Your junior year in high school is pivotal as you plan for your college education. You will have to concentrate even harder on making good grades and taking all your required classes. Standardized tests such as the ACT and SAT, as well as AP Placement tests, will be part of this school year.
If you haven't started your college planning strategy yet, this is the year you need to get organized and make it a priority. Devise a filing system and start gathering materials you'll need when completing college applications. This includes all your high school accomplishments, work experiences, leadership roles, community and non-profit work, and awards and honors.
- Be sure you are taking a challenging course schedule including college preparatory, AP, and honors classes when available and appropriate. Many colleges and universities allow high school students to simultaneously enroll in college courses for credit. In most cases, students earn both college and high school credit for the same course.
- Register in early fall for the October PSAT (Practice SAT) which will also serve as the National Merit Scholarship Qualifying exam.
- Continue to utilize free test preparation resources available online and elsewhere, such as the SAT and ACT websites' free practice tests, and sites focusing specifically on college entrance preparation, such as https://www.number2.com and https://www.march2success.com.
- Start searching for scholarship opportunities and make a timeline for application deadlines for your senior year. Utilize scholarship search websites, such as ASLA College Planning Service's Free Scholarship Search.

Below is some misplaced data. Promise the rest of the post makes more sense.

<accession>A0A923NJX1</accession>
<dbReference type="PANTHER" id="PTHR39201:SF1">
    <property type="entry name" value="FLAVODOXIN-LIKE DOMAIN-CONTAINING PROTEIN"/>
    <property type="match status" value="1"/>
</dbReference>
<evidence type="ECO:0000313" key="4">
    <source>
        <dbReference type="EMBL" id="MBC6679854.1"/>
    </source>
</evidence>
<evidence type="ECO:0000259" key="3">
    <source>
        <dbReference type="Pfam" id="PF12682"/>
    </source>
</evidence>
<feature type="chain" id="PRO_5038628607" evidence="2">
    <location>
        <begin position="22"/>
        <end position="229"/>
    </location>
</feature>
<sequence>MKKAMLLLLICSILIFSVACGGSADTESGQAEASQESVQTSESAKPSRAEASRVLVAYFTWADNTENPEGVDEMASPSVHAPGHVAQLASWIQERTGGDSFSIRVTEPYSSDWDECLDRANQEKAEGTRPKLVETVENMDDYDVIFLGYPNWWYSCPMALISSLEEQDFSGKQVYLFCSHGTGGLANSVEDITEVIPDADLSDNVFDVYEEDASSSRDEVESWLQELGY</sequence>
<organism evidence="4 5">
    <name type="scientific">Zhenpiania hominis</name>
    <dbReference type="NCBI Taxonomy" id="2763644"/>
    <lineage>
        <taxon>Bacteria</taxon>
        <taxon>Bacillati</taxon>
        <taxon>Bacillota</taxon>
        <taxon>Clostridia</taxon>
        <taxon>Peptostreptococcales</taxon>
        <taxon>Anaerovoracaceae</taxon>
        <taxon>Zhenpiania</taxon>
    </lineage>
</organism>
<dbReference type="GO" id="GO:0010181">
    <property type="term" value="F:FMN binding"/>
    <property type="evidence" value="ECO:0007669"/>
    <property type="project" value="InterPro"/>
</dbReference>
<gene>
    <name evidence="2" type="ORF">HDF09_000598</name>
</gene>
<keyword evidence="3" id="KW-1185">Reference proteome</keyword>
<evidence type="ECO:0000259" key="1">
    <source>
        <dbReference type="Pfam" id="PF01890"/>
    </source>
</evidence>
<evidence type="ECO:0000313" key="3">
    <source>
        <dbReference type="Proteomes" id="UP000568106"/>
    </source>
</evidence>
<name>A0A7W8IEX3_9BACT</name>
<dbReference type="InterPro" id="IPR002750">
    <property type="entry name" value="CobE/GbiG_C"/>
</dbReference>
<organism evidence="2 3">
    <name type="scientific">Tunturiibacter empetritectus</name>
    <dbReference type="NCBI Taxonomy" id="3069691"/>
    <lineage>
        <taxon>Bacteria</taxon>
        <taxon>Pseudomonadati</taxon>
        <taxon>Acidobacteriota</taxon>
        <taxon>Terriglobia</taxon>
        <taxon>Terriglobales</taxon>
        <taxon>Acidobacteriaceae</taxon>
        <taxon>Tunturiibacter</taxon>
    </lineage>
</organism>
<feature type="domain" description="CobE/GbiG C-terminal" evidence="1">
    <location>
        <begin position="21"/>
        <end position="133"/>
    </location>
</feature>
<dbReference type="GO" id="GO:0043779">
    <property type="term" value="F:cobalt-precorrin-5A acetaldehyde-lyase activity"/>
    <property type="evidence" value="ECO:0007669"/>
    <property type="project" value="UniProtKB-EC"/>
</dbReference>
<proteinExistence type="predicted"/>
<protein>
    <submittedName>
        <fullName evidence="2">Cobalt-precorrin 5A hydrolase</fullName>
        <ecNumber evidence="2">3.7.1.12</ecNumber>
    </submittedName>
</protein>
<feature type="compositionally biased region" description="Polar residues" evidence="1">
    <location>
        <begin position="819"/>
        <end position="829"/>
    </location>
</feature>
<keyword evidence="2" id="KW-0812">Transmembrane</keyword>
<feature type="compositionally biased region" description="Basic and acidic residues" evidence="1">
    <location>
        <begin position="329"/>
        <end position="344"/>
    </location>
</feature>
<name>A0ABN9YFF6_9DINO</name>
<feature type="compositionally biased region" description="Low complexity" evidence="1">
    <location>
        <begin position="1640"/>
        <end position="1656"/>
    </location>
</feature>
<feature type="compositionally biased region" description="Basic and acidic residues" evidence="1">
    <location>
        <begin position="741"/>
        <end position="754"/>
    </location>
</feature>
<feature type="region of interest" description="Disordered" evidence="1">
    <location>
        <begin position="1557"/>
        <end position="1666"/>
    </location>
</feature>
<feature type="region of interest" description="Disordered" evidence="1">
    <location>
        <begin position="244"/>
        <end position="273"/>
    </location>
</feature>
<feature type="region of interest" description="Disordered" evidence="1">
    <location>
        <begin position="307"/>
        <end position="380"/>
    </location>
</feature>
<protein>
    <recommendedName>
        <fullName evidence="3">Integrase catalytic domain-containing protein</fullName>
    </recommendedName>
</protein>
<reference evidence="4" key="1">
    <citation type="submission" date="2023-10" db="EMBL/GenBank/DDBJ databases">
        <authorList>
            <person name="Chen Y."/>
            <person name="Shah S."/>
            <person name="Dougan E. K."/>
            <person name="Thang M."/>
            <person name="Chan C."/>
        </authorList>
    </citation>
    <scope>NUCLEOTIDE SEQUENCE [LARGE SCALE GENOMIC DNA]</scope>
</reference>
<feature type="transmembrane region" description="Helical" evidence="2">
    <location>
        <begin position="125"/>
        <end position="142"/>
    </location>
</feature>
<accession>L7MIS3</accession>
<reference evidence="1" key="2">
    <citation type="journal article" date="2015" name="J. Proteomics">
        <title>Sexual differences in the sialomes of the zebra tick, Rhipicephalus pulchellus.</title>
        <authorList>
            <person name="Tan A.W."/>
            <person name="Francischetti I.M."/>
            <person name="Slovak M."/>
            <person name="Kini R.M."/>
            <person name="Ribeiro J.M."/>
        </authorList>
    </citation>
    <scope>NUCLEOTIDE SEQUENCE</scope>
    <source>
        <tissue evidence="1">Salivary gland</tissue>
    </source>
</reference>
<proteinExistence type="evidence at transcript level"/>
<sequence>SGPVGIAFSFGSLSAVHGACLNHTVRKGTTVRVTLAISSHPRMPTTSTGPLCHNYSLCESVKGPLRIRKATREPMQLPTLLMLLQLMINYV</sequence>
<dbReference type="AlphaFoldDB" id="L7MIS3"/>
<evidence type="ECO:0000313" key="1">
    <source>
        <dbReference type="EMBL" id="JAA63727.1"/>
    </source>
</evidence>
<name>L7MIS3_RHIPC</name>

- Begin to make a list of your college selection priorities.
- Investigate potential colleges of interest. Use catalogs, publications, websites, college fairs and online college campus tours to gather more information.
- Register for and take the SAT or ACT in the spring. Find out what tests are required by the colleges you are considering attending.
- In the spring, register for and complete AP tests for any AP courses you are currently taking in high school.
- Register with the NCAA Eligibility Center if you plan to play sports at a Division I or II college (beginning in the summer following your junior year).
- Begin visiting college campuses. While summer is often convenient for families to schedule campus visits, it is not always the best time to see a school. Try to visit a college when classes are in session and students are on the campus.
- Remember, spring and summer earnings during and after your junior year can affect your financial aid.
- Start or continue to save for college. The federal government assumes every family will contribute something toward the cost of attending college.